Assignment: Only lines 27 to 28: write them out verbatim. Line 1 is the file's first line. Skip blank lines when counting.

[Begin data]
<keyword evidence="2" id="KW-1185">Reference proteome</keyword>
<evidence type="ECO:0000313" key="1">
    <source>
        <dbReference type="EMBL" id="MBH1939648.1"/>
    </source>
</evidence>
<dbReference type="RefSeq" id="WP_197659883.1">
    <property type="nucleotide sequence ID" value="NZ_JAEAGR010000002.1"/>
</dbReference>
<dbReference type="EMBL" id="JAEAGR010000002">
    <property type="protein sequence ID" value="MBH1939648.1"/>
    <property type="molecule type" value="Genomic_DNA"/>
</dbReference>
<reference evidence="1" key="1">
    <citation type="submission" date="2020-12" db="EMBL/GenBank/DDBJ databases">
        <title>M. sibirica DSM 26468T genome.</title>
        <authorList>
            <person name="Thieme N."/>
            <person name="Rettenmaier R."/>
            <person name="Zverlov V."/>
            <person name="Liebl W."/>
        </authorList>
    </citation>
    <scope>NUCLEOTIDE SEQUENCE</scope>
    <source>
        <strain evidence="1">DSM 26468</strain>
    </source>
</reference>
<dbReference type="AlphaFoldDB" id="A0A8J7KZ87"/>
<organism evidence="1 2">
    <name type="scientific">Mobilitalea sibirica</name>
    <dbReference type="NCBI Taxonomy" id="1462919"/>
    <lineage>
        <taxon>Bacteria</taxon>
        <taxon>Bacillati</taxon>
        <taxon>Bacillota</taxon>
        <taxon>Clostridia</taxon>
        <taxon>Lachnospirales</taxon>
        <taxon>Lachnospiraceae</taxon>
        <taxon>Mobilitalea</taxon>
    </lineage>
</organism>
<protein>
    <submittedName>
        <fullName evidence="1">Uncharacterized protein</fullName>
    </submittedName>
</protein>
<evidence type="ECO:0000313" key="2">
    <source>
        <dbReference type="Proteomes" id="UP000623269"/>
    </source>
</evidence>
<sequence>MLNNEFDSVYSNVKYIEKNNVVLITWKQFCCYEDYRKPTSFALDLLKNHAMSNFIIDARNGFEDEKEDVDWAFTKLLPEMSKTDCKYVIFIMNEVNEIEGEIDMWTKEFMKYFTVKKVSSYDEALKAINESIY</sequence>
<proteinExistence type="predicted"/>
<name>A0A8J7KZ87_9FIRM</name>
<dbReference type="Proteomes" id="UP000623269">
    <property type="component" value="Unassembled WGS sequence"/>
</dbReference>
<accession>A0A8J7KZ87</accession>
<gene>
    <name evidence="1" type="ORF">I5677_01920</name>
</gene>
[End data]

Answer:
    </source>
</reference>